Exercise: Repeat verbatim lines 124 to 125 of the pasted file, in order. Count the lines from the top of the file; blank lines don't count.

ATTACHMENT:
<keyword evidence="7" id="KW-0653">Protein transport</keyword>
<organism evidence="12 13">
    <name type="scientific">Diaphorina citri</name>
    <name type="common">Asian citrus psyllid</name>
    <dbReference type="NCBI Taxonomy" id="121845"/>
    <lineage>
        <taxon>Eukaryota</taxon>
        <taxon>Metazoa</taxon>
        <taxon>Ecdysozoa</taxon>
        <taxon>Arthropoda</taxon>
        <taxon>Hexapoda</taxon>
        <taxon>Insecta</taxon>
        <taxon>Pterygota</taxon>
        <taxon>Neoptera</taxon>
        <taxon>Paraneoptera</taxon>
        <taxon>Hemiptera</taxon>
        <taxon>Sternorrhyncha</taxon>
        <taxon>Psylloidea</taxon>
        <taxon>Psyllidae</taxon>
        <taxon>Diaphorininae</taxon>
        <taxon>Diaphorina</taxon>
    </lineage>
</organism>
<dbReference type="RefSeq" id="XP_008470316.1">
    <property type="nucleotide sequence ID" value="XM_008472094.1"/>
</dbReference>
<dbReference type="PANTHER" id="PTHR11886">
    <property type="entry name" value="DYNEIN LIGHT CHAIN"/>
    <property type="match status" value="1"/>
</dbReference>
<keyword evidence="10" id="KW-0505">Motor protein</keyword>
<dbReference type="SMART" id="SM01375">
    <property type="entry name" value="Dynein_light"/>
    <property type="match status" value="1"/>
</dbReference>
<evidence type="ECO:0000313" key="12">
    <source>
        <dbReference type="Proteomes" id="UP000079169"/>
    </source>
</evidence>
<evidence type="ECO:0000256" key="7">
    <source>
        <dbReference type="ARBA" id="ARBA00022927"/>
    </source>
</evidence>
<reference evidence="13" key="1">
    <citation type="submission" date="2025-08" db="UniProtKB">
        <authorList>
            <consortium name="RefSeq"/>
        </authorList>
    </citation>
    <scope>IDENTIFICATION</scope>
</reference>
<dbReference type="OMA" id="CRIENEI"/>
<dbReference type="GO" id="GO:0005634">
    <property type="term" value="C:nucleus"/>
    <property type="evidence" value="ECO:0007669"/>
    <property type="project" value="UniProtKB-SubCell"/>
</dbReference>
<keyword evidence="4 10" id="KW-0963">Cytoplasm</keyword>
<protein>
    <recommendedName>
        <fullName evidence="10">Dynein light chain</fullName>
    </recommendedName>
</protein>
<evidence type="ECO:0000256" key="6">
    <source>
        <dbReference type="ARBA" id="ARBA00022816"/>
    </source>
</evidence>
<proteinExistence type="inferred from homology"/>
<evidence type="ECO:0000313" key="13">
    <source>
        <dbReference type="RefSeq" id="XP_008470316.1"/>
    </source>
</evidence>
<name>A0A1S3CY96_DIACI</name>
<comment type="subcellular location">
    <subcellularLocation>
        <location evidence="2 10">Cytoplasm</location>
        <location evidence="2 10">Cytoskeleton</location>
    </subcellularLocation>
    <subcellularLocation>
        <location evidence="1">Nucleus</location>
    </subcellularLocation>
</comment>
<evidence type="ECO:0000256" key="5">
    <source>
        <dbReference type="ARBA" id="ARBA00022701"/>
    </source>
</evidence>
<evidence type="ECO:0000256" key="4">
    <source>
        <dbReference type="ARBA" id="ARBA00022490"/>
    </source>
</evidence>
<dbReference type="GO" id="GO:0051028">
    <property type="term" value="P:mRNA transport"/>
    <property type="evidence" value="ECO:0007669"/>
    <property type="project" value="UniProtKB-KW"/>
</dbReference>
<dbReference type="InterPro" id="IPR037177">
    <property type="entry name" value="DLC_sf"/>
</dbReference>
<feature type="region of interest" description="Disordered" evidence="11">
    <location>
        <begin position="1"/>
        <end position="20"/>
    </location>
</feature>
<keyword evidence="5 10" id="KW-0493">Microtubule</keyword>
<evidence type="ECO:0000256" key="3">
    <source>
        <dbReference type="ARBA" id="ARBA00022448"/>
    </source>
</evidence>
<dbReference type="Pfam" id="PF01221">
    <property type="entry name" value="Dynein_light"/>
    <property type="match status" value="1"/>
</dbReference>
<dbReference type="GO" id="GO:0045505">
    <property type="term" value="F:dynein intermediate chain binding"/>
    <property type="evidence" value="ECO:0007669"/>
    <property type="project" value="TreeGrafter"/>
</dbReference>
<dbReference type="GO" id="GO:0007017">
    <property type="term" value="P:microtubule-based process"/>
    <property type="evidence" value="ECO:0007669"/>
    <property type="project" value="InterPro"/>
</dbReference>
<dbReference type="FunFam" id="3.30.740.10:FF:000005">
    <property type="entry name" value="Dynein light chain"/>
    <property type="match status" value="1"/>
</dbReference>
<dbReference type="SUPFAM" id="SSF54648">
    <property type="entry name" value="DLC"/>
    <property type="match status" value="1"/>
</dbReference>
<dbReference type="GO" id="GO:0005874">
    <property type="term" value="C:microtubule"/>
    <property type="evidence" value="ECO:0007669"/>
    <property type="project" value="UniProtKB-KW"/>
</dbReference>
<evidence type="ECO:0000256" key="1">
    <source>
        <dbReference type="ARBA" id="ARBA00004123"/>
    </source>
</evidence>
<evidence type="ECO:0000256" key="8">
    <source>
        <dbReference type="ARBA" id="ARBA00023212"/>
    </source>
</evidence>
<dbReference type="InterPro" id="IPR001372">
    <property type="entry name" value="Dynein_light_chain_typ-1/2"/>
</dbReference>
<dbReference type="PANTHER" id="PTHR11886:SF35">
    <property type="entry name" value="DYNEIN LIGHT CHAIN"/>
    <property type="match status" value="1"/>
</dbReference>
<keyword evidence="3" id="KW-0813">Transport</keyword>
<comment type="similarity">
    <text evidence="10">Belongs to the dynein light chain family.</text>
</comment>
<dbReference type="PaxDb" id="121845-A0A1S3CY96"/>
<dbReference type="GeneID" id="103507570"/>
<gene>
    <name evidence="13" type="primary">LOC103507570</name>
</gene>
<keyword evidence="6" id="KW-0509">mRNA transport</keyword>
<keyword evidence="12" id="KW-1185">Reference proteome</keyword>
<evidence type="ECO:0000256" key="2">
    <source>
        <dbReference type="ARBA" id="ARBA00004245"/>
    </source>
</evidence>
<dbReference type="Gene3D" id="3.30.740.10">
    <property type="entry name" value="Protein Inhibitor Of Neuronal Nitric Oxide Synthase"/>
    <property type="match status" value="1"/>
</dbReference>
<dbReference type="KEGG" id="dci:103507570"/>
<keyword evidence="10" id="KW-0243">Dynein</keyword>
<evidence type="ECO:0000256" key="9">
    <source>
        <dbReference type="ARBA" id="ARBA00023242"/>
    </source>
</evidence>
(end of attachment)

    <property type="project" value="TreeGrafter"/>
</dbReference>